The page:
The Free Radical Theory of Aging is one of the most widely adopted theories.
WTF Are Free Radicals?
To put it simply, free radicals are cells that went to the dark side; good cells turned bad, and they are one of the main contributors to the aging process. They are an inescapable part of life and are created within the body in many different ways, both in and out of our control.
WTF Are Atoms & Molecules?
So, in order to really get this whole free radical thing, there are a few technical components that you first need to understand. Bear with me here…
Remember hearing about protons, neutrons, and electrons during grade school? What about a nucleus?
Yeah, me neither.
Anyways, these are all components of an atom. The human body contains, like, a zillion different types of cells. Cells are made up of many different molecules. And molecules are made up of atoms.
To sum it up: ALL matter is made of atoms.
Now, let’s talk about chemical bonds for a minute.
Protons are located in the atom’s nucleus, while electrons surround the atom in at least one orbital shell. The number of protons determines the number of electrons. The innermost shell can have a maximum of two electrons. When it’s full, the remaining electrons occupy the second shell, which can hold a maximum of eight electrons, and… you get the point.
One very important thing to note: electrons love to be paired up. They’re like, totally obsessed. Stable molecules contain electron pairs in their outermost shells.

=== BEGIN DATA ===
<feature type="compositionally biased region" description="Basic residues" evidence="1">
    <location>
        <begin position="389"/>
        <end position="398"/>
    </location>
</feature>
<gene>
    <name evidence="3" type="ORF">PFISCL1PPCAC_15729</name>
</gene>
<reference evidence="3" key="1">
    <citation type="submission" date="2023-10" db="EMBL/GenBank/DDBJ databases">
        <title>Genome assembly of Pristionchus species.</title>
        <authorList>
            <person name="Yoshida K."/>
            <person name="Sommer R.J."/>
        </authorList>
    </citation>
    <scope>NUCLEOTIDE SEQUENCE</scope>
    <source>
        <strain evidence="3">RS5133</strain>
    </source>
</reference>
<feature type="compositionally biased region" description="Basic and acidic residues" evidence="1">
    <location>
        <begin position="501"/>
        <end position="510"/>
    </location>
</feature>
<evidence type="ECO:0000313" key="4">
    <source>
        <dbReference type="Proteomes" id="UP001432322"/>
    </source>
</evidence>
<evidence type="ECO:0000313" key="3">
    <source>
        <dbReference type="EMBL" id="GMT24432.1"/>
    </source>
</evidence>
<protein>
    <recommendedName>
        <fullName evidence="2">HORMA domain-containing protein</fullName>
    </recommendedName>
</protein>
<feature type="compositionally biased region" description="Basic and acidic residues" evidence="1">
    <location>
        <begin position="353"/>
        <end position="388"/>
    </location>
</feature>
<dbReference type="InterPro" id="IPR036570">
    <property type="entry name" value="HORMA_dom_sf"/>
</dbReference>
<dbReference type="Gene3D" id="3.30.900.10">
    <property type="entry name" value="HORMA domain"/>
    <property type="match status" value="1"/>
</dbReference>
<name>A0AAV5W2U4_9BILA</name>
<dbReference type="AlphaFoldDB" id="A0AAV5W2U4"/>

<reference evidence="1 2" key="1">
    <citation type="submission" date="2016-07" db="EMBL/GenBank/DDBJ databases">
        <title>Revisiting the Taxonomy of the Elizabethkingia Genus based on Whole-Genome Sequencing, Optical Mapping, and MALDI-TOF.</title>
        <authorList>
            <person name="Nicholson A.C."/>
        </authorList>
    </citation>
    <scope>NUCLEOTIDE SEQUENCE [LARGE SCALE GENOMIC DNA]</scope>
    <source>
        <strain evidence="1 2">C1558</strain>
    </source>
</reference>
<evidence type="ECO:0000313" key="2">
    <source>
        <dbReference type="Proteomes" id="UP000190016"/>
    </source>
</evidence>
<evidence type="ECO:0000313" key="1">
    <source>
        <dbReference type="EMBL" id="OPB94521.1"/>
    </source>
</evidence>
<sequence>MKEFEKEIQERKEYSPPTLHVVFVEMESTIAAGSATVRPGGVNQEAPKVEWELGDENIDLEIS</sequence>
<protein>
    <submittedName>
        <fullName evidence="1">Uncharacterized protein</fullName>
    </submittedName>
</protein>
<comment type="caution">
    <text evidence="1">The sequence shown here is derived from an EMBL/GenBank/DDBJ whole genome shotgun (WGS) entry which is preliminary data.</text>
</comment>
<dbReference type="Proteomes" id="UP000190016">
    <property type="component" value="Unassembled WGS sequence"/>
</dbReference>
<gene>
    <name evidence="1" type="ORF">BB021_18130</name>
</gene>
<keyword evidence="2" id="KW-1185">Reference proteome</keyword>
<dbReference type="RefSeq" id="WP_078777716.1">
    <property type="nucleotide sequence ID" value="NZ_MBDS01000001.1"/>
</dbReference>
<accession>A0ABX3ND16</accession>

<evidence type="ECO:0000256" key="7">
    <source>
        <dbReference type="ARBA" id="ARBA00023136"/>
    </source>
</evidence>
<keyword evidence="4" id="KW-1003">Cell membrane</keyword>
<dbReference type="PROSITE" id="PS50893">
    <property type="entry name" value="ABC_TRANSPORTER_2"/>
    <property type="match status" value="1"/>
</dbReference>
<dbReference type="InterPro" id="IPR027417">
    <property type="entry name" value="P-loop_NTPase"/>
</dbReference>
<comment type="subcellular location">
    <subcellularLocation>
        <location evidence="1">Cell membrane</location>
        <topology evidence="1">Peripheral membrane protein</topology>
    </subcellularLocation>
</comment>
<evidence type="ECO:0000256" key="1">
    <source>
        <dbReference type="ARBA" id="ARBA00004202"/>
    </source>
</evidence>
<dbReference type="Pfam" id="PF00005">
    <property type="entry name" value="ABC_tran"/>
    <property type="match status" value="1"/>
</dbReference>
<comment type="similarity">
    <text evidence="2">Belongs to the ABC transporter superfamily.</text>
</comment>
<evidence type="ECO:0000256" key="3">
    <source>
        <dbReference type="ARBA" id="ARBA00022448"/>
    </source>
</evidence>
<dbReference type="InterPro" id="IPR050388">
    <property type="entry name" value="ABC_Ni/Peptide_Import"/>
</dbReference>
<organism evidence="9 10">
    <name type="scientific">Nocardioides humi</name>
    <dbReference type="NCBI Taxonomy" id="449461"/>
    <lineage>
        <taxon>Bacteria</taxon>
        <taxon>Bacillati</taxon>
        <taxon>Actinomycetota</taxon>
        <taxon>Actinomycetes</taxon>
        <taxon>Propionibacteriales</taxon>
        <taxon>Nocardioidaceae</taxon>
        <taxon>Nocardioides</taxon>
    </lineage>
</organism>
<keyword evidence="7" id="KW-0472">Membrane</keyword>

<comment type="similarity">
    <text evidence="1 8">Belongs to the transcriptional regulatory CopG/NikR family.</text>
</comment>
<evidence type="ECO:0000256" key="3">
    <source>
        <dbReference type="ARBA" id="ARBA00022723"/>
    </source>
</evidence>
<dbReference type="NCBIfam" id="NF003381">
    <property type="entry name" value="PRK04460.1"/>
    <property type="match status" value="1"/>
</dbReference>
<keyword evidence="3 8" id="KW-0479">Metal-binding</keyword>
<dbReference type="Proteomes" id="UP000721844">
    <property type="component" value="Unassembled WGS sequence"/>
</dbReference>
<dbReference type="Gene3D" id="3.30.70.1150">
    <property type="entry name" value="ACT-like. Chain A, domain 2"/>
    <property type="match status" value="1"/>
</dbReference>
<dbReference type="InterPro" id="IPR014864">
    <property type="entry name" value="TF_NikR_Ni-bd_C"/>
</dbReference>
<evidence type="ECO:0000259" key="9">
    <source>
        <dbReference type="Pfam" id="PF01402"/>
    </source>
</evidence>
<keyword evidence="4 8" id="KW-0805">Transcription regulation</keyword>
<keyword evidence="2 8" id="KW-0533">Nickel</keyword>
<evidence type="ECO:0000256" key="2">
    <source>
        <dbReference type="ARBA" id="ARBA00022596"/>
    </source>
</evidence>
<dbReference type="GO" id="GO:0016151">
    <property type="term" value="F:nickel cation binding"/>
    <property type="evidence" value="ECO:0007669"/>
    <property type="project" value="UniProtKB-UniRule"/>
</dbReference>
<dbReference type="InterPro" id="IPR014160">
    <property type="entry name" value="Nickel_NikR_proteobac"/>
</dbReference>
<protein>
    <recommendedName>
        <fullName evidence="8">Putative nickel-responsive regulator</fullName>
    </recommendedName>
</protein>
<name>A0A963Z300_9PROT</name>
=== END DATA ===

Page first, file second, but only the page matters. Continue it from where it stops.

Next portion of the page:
Atoms always strive to reach a state of maximum stability, which they achieve by filling their outer shell. If an atom has a full outermost shell, it just vibes. If it doesn’t, it goes on a little hunt to either gain or lose an electron, or bond to another compatible hunter atom, all with the goal of having a full outer shell in order to regain stability. Atoms that decide to pair up, do so via a chemical bond between two electrons, resulting in the formation of a molecule.
Still with me?
This is where the free radical thing comes into play…
So, What Are Free Radicals?
Molecules generally have very strong bonds, but when these bonds weaken, they can break, and when this happens… voila! Free radicals are born.
Free radicals are metabolites; they are highly reactive, unstable, and unpaired atoms. They are formed when a molecule breaks into two single atoms, leaving each with only one electron.
Remember when I said that electrons are super obsessed with being paired up? Yeah, well the “one electron” thing causes free radicals to become super crazy and unstable, which ignites a chain reaction of free radical production.
How Are Free Radicals Formed?
A free radical can be any atom or molecule with a single, unpaired electron in its’ outer shell. There are many different types of free radicals, but they are all formed as a result of normal biochemical reactions within the body, both naturally from metabolic processes, and externally from exposure to environmental toxins.
Normal Metabolic Processes: Reactive Oxygen Species (ROS)
The most common and detrimental free radicals are created from oxygen molecules, commonly referred to as Reactive Oxygen Species (ROS).
Our bodies use a good majority of the oxygen we breathe to give us energy. Oxygen interacts with the body’s digestive system by burning glucose molecules from food to provide fuel to the body, and cells use oxygen to create energy to carry out their functions. The energy required to fuel normal bodily functions is produced in the mitochondria via the Electron Transport Chain, which powers Cellular Respiration.
Here’s the problem: the Electron Transport Chain modestly leaks electrons.
The byproducts of this natural bodily function are free radicals, or Reactive Oxygen Species (ROS).
Over 85% of the body’s free radical damage is caused by normal metabolic processes. This explains why the aging process is inevitable and why degenerative diseases are so common later in life. We have absolutely no control over this.
There are five different types of Reactive Oxygen Species (ROS):
1. Singlet Oxygen (the least harmful, but still not good)